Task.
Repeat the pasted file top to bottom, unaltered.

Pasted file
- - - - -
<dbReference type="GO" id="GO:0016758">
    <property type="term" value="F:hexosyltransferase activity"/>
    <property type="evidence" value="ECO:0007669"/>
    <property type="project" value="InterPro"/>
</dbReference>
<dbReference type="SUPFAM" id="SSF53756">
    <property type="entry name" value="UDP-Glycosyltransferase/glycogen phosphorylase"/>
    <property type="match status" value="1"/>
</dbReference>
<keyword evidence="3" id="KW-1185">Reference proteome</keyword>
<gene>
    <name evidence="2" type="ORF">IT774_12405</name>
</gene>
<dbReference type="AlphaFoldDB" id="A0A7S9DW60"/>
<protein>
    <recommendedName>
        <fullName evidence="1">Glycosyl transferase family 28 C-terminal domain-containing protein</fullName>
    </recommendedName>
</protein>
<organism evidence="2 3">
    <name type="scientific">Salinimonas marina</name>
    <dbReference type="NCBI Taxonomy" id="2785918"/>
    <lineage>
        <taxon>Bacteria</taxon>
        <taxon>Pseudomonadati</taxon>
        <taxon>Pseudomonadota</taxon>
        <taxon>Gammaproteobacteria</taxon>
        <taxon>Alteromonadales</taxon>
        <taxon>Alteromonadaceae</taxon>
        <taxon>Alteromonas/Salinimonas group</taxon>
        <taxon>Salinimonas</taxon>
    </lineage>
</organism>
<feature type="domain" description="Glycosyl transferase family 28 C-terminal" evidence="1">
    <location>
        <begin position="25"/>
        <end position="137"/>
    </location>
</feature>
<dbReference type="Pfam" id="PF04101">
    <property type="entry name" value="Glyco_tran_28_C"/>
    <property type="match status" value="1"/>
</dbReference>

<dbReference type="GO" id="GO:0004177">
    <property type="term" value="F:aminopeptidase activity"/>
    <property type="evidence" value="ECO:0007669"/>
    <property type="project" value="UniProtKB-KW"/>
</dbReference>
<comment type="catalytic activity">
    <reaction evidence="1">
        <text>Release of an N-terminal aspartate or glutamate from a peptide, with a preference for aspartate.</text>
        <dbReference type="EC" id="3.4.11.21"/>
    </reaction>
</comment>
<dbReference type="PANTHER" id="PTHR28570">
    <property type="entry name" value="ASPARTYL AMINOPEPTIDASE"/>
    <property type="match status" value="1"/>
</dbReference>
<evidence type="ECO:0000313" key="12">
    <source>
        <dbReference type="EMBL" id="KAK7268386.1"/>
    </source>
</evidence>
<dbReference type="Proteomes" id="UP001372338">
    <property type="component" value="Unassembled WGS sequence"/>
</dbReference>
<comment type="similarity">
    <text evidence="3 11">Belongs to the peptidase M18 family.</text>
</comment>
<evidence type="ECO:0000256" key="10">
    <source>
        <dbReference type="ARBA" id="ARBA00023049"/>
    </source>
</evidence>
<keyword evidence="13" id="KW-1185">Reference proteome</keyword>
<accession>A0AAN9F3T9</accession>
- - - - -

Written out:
<dbReference type="GO" id="GO:0016758">
    <property type="term" value="F:hexosyltransferase activity"/>
    <property type="evidence" value="ECO:0007669"/>
    <property type="project" value="InterPro"/>
</dbReference>
<dbReference type="SUPFAM" id="SSF53756">
    <property type="entry name" value="UDP-Glycosyltransferase/glycogen phosphorylase"/>
    <property type="match status" value="1"/>
</dbReference>
<keyword evidence="3" id="KW-1185">Reference proteome</keyword>
<gene>
    <name evidence="2" type="ORF">IT774_12405</name>
</gene>
<dbReference type="AlphaFoldDB" id="A0A7S9DW60"/>
<protein>
    <recommendedName>
        <fullName evidence="1">Glycosyl transferase family 28 C-terminal domain-containing protein</fullName>
    </recommendedName>
</protein>
<organism evidence="2 3">
    <name type="scientific">Salinimonas marina</name>
    <dbReference type="NCBI Taxonomy" id="2785918"/>
    <lineage>
        <taxon>Bacteria</taxon>
        <taxon>Pseudomonadati</taxon>
        <taxon>Pseudomonadota</taxon>
        <taxon>Gammaproteobacteria</taxon>
        <taxon>Alteromonadales</taxon>
        <taxon>Alteromonadaceae</taxon>
        <taxon>Alteromonas/Salinimonas group</taxon>
        <taxon>Salinimonas</taxon>
    </lineage>
</organism>
<feature type="domain" description="Glycosyl transferase family 28 C-terminal" evidence="1">
    <location>
        <begin position="25"/>
        <end position="137"/>
    </location>
</feature>
<dbReference type="Pfam" id="PF04101">
    <property type="entry name" value="Glyco_tran_28_C"/>
    <property type="match status" value="1"/>
</dbReference>

<dbReference type="GO" id="GO:0004177">
    <property type="term" value="F:aminopeptidase activity"/>
    <property type="evidence" value="ECO:0007669"/>
    <property type="project" value="UniProtKB-KW"/>
</dbReference>
<comment type="catalytic activity">
    <reaction evidence="1">
        <text>Release of an N-terminal aspartate or glutamate from a peptide, with a preference for aspartate.</text>
        <dbReference type="EC" id="3.4.11.21"/>
    </reaction>
</comment>
<dbReference type="PANTHER" id="PTHR28570">
    <property type="entry name" value="ASPARTYL AMINOPEPTIDASE"/>
    <property type="match status" value="1"/>
</dbReference>
<evidence type="ECO:0000313" key="12">
    <source>
        <dbReference type="EMBL" id="KAK7268386.1"/>
    </source>
</evidence>
<dbReference type="Proteomes" id="UP001372338">
    <property type="component" value="Unassembled WGS sequence"/>
</dbReference>
<comment type="similarity">
    <text evidence="3 11">Belongs to the peptidase M18 family.</text>
</comment>
<evidence type="ECO:0000256" key="10">
    <source>
        <dbReference type="ARBA" id="ARBA00023049"/>
    </source>
</evidence>
<keyword evidence="13" id="KW-1185">Reference proteome</keyword>
<accession>A0AAN9F3T9</accession>